NEW YORK (PIX11) — A prominent neurologist who was recently convicted of raping several female patients killed himself at a Rikers jail facility Monday, according to officials and reports.

Dr. Ricardo Cruciani, 68, was found unresponsive in the shower area at the Eric M. Taylor Center at around 6:30 a.m., officials said. He was found with a sheet around his neck and died an hour after he was found, according to the New York Times.

Cruciani was found guilty last month of raping six women who were under his care for chronic pain management. He was convicted of multiple counts of sexual assault, rape, and sex abuse, and was facing life in prison.

The doctor was being held at Rikers until his sentencing next month. Cruciani’s lawyer,  Frederick Sosinsky, said there was a court order to put his client in protective custody and under suicide watch, but the facility did not seem to comply with the order.

“Ricardo’s attorneys and family are shocked and saddened beyond belief to have learned of his violent death while in city custody this morning,” Sosinsky said.

Monday’s incident marks the 11th Department of Correction custody death this year, officials said. The cause of death is under investigation and will be determined by the medical examiner.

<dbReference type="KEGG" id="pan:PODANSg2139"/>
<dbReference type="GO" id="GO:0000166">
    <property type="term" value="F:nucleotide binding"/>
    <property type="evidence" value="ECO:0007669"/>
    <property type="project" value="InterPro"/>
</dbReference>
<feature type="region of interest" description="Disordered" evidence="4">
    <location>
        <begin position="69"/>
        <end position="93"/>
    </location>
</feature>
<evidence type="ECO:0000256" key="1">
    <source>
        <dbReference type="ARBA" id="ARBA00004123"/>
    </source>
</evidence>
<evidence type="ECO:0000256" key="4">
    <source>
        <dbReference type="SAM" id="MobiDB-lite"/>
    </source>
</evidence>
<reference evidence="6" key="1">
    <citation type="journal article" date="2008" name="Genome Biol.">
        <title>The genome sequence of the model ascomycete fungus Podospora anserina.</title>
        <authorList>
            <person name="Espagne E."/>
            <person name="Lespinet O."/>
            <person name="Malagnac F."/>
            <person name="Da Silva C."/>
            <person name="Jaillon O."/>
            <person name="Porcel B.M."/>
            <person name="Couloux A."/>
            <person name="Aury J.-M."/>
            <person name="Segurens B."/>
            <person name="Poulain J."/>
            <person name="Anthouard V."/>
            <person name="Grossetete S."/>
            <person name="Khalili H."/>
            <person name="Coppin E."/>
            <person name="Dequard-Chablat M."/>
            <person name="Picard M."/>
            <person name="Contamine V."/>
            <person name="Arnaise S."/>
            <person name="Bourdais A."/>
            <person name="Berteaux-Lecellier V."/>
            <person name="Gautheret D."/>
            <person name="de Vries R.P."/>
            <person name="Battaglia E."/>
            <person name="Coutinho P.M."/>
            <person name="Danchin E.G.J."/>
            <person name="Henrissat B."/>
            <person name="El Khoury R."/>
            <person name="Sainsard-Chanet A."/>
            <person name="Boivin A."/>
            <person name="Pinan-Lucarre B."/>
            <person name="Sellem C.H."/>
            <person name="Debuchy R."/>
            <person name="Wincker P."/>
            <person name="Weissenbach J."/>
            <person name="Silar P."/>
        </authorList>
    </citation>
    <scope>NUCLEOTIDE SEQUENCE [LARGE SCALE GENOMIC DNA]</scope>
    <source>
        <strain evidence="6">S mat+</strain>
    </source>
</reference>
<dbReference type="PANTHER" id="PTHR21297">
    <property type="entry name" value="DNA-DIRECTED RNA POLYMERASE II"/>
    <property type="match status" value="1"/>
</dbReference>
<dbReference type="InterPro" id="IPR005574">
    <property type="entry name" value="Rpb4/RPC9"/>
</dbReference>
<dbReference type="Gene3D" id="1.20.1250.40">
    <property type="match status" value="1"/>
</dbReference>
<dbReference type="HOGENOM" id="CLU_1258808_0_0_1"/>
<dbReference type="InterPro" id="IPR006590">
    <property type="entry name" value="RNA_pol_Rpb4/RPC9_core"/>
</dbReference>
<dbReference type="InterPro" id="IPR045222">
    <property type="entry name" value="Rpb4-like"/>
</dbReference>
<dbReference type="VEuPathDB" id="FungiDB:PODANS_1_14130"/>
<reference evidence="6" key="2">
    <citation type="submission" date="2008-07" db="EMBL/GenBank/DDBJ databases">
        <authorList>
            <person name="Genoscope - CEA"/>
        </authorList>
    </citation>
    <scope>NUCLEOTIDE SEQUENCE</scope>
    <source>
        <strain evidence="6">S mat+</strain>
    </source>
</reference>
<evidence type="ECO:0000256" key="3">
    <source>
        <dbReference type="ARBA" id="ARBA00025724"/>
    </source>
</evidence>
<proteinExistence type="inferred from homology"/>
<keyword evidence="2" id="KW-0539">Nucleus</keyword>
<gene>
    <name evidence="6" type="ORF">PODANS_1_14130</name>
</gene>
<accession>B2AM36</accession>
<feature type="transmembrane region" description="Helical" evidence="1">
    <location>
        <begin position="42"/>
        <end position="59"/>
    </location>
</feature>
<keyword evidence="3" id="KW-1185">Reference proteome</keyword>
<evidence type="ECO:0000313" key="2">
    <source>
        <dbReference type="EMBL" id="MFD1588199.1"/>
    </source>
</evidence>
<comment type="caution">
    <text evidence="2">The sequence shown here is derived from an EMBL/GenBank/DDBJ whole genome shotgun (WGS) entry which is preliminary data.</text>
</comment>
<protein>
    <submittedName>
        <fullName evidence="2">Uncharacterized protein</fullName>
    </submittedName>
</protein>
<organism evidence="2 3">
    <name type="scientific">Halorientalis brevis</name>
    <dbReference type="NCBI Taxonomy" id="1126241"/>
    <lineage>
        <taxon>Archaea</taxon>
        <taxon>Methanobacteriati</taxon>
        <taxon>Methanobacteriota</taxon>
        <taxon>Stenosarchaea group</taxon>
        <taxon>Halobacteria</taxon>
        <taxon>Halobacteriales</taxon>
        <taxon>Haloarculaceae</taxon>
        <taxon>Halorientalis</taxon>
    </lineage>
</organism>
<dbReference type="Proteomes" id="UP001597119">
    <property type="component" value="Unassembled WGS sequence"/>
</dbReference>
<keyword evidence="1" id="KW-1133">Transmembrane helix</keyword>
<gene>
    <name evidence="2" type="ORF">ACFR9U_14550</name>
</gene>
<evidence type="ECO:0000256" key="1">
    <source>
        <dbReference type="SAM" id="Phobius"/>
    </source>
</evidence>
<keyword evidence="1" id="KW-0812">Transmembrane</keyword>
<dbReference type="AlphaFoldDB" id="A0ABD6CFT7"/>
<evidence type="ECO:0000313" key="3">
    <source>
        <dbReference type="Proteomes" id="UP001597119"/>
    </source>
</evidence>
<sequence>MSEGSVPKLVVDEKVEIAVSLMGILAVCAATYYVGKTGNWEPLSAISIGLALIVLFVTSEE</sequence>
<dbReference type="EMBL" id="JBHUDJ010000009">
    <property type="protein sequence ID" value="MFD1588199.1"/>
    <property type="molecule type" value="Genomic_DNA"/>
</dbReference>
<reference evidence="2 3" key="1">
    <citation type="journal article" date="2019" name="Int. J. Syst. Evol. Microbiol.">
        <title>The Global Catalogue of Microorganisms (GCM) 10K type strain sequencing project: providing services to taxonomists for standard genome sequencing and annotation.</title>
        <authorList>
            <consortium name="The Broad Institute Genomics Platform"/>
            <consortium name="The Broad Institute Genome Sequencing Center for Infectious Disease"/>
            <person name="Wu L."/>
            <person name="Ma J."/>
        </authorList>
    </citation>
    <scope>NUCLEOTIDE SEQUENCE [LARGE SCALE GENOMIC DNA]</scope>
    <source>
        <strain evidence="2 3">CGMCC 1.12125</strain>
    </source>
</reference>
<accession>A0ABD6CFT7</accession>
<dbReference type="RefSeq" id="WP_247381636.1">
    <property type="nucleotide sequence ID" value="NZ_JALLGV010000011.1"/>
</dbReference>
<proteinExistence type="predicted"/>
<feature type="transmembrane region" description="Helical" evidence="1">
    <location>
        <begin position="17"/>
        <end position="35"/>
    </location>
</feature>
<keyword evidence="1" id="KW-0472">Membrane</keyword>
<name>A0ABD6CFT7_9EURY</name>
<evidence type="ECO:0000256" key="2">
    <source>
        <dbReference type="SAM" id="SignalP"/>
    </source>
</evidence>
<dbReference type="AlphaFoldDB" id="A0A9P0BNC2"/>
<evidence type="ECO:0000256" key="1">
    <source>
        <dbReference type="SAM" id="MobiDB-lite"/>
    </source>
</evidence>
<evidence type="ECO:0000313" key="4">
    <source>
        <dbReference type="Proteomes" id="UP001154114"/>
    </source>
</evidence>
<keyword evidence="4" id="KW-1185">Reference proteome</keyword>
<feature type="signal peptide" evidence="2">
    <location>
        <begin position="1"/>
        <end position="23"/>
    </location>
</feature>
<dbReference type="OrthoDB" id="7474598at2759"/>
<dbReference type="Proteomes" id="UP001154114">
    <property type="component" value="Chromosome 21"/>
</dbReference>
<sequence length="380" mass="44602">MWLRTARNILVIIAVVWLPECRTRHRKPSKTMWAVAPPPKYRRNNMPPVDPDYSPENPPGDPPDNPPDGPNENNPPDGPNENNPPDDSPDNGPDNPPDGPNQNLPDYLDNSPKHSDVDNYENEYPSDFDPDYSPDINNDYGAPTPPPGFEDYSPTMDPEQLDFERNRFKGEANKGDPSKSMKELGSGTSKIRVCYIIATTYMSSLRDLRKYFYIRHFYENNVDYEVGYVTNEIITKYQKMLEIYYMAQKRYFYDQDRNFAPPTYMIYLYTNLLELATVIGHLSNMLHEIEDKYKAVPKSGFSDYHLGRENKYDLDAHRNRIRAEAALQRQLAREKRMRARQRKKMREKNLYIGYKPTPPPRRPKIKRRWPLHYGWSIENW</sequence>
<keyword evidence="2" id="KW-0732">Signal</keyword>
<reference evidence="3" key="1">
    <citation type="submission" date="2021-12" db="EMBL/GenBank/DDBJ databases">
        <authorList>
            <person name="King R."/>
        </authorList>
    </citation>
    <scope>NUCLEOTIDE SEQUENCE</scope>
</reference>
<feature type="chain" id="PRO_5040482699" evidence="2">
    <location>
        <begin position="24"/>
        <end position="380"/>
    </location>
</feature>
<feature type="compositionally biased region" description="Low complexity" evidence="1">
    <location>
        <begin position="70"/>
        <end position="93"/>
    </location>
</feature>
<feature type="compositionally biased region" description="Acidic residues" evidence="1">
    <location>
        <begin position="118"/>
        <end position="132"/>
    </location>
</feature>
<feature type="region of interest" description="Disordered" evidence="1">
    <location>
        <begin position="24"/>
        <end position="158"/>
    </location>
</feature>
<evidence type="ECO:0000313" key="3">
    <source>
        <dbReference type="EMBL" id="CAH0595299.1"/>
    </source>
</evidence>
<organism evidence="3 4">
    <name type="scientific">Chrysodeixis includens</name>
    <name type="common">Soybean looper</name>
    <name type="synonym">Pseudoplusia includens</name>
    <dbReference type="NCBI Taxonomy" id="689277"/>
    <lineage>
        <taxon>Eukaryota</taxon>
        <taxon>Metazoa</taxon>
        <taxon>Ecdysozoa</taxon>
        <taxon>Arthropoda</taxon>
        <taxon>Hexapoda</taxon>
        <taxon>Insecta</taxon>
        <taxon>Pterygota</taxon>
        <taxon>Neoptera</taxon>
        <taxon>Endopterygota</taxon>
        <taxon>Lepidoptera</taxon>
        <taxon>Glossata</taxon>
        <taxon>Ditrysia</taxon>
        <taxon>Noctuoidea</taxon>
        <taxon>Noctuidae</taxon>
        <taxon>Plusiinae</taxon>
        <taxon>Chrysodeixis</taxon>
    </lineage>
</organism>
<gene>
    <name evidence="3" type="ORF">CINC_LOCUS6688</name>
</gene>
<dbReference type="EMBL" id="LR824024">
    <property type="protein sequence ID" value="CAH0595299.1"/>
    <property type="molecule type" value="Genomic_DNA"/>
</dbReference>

“I am deeply saddened to learn of Mr. Cruciani’s passing,” DOC Commissioner Louis A. Molina said. “We will conduct a preliminary internal review to determine the circumstances surrounding his death. Our thoughts and prayers go out to his loved ones.”

Another individual died days after he was granted compassionate release, officials said.

Antonio Bradley, 28, was found unresponsive in a Bronx Court holding pen on June 10, according to the DOC. He was given aid and was rushed to a hospital for additional treatment. Bradley was given a compassionate release on June 15. Three days later, he died.

Suicide prevention and mental health resources for those in need

If you or someone you know is considering suicide, contact the U.S. National Suicide Prevention Lifeline at 800-273-TALK (8255) . It is a free, 24/7 service that offers support, information, and local resources. You can also click here for additional hotlines within your state.